I decided to take a series of short breaks and in doing so was reminded of something: the UK has some seriously beautiful places. It's easy to jet off abroad and notice beautiful things but it's much harder to notice them when they are just on your doorstep. More on the individual places later but first a few pictures that prove my point.

Saundersfoot, Pembrokeshire, Wales

Cave on the beach at Saundersfoot, Pembrokeshire, Wales

Beach at Tenby, Pembrokeshire, Wales

Sunset over Windemere East Shore, Lake District, England

Reflections on Thirlmere, Lake District, England

Reflections on Thirlmere, Lake District, England

Just beautiful.
And all taken in March!

Monday, 19 December 2011


Sometimes in life we meet people with whom we don't have to make an effort. Such people are rare and their friendships special. I feel honoured to have met several people who fit into this category and I consider them my best friends.

This time last year I lost one of these special people. He hadn't been my friend that long in the grand scheme of things, I'd only known him about 18 months. And yet Mike had a way of making you feel like you'd known him forever. He was one of the most laid back people I have ever met and it didn't take much to make him happy; a bottle of Brother's cider, his iPhone, cycling, his "ladies" (by which I mean his bikes) and, once he moved to the Cayman Islands, scuba diving. One of my few regrets is that I never got to dive with him.

Mike's death hit me hard. He was four weeks older than me and my first close friend to die. In fact Mike's death hit everyone hard. As the news spread nearly 300 friends left tributes to him on Facebook. So many of them had never met each other and yet they shared similar memories. He wasn't one to change the way he was around different people. Mike was just Mike and everyone loved him for that.

Writing this feels a little surreal, partly because it's still hard to believe Mike isn't still in the Cayman Islands enjoying himself and partly because Mike would be the first person to tell me to stop being such a girl. So, in the spirit of optimism that Mike was well known for, yesterday, on the year anniversary of his death, I was reminiscing about the good times and the little things that made a normal guy so special. Here are some of my memories.

The first time I met Mike I was fairly certain I'd never see him again. If he'd have been any other person I probably wouldn't have. Mike and I met soon after we both moved to Oxford and went for drinks. Unfortunately this meet up didn't go as planned - I had food poisoning and passed out in the pub toilets, leaving him to come last in the pub quiz. Mike being Mike took all this in his stride, called a taxi and took me home to my housemates before walking home himself. It was a strange start to a good friendship but on that day I realised that Mike was special.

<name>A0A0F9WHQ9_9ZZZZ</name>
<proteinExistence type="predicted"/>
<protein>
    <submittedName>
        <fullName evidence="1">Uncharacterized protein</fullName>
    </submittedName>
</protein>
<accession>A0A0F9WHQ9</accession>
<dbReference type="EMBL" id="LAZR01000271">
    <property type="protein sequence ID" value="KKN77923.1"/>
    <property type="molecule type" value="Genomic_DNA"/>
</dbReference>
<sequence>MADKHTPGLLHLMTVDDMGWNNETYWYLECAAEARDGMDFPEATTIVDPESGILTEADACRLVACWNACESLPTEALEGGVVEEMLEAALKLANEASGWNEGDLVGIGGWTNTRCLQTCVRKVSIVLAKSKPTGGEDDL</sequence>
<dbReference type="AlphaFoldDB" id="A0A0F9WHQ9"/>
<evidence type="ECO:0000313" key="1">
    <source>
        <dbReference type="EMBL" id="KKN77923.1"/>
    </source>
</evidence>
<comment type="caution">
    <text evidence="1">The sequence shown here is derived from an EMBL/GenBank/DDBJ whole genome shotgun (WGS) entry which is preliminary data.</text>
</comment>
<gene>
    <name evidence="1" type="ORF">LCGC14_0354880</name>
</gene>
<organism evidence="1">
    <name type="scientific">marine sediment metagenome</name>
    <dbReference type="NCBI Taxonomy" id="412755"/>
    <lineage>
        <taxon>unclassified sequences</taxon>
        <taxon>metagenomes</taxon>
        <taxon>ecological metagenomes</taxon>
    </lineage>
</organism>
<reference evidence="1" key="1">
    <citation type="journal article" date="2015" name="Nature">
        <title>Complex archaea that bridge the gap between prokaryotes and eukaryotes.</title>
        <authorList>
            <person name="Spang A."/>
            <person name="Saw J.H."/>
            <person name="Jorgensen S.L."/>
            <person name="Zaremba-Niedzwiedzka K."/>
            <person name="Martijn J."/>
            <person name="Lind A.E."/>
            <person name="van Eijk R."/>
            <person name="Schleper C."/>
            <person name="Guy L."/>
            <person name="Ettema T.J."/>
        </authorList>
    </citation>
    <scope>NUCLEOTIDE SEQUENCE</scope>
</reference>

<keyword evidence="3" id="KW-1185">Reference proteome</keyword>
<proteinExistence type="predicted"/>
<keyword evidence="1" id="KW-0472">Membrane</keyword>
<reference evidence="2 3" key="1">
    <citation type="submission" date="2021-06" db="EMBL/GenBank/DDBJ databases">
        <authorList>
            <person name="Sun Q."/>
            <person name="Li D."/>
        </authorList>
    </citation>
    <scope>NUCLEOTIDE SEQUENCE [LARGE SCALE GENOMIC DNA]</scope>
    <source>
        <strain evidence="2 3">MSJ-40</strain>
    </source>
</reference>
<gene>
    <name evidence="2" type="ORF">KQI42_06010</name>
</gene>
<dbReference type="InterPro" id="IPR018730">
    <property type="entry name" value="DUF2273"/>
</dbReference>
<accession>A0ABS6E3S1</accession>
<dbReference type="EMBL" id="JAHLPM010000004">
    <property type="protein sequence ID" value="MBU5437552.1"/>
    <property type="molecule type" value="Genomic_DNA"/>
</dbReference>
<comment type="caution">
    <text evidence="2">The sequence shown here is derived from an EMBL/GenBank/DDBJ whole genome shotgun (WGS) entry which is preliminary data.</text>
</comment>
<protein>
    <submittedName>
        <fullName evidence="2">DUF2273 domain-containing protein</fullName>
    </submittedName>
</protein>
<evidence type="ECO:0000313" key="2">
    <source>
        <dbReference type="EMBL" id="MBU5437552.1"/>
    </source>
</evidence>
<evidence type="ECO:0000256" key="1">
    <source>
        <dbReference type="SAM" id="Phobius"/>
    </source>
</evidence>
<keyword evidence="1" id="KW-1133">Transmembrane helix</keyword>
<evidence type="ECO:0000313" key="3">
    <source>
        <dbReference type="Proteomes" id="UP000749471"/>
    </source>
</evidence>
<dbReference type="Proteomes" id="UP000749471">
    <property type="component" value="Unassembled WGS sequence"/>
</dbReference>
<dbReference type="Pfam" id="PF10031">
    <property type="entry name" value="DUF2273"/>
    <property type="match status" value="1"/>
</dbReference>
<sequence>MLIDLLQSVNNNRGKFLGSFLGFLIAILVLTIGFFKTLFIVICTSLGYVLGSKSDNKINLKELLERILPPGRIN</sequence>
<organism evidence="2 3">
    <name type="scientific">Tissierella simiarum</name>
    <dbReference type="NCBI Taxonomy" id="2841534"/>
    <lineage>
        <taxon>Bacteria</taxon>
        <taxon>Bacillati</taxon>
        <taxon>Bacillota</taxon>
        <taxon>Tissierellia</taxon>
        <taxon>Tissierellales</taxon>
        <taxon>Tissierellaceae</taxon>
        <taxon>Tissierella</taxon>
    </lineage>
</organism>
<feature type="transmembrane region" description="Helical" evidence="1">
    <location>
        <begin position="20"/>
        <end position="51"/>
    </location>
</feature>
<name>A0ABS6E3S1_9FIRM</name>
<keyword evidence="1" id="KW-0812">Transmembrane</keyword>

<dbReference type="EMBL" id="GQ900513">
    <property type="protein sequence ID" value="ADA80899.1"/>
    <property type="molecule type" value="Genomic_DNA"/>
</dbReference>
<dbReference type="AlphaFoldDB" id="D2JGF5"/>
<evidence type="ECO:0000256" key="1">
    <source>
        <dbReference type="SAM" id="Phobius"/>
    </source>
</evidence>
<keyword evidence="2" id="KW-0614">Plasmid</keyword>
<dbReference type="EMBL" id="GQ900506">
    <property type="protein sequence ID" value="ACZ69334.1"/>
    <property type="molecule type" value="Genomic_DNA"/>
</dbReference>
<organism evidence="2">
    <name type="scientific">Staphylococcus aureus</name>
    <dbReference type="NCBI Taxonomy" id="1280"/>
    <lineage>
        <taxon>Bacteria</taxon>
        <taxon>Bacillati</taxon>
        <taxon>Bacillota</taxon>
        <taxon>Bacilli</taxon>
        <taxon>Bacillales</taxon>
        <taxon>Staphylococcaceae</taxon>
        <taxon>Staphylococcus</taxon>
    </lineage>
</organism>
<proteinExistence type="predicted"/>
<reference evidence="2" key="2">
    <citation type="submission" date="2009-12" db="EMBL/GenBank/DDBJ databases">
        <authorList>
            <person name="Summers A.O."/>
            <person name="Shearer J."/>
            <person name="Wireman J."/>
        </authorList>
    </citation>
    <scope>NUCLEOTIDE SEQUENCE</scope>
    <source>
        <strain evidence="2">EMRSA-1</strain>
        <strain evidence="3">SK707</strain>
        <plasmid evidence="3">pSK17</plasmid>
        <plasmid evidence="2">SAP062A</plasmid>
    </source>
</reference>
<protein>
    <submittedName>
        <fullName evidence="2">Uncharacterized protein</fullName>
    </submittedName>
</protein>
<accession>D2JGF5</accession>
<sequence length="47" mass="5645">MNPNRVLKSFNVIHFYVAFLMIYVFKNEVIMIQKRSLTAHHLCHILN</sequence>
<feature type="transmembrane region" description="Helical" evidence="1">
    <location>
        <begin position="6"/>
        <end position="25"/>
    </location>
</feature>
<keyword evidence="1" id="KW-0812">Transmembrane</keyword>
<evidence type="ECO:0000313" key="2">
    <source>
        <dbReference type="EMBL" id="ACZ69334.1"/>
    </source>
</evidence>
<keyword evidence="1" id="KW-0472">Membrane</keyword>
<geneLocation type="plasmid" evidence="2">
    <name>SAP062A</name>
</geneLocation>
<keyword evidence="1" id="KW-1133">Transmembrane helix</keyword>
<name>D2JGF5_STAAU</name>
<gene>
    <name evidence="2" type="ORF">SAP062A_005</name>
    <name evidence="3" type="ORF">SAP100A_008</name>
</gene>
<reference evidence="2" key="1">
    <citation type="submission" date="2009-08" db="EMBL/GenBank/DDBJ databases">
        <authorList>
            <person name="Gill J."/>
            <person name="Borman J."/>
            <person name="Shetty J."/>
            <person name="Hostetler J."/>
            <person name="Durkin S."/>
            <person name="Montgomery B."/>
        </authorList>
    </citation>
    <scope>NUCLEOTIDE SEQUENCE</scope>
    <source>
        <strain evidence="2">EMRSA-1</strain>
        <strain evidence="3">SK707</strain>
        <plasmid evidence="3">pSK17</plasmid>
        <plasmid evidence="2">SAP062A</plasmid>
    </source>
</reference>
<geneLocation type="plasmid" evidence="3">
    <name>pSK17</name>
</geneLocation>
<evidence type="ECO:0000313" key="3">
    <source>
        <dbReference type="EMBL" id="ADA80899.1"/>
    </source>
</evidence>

From that day on we did a lot together. He taught me how to drive in snow when about three inches fell whilst we were out for curry one night. He taught me how to use my iPhone. He introduced me to one of my favourite films. We laughed together over How I Met Your Mother. None of it sounds that special I know but somehow he had a way of making it so. It's easy to think that the only reason my memories are so fond is because Mike is no longer here, but you only need to read his Facebook wall, or the comments following a blog post written by some of his Cayman friends immediately after his death to know that that's not true. Mike was quite simply one of the good guys. I mean just look at that grin...

Miss you Red Hoody Guy!

Sunday, 15 May 2011

Being British

Over the May bank holiday my best friend (who also happens to be my ex-boyfriend and ex-housemate and a lovely Welshman) came back from spending six months living and working in New York. Unfortunately for those of us who like spending time with him he was only staying for 10 days before returning to NYC for the foreseeable future. That said, guess where the majority of my holidays will be being spent from now on! (More on my recent holiday there another time.)

Anyway, back to the point. Ina was visiting Oxford and I for four whole days and, having become a little concerned he was becoming a little too Americanised, I planned a truly Bristish experience. The first day he arrived I booked a table at The Trout, a lovely little pub in Wolvercote on the bank of the Thames for a traditional Sunday lunch. I had Lemon and Thyme Roast Chicken with Apricot Stuffing whilst Ina went for Pork with Crackling. It was rather nice to find a Sunday lunch menu that served the full variety of typical meats. The menu offered a choice of roast chicken, pork, lamb, beef or salmon. We celebrated the beautiful weather of the bank holiday weekend with a jug of Pimms. You really can't get more British than that! The food was lovely and the afternoon was made all the more British by an afternoon constitutional afterwards down the Thames Path, which was great until we finished our walk a good 2 miles from where we had parked the car and had a less pleasant walk going to retrieve it!

The next day we hired a rowing boat from the little hire place behind The Head of the River and went for an hour rowing on the Thames through the grounds of Christ Church College and past the University boat houses.

This hard work was rewarded with a lovely cider in the garden of The Head of the River. And yes I even like my cider pink!

This was all followed by a picnic in the grounds of Christ Church where we lay in the sun on my new shiny picnic blanket and indulged on a variety of exciting foods and cloudy lemonade in plastic cups.
You really can't beat lying in a meadow, even if it is in the middle of Oxford City Centre.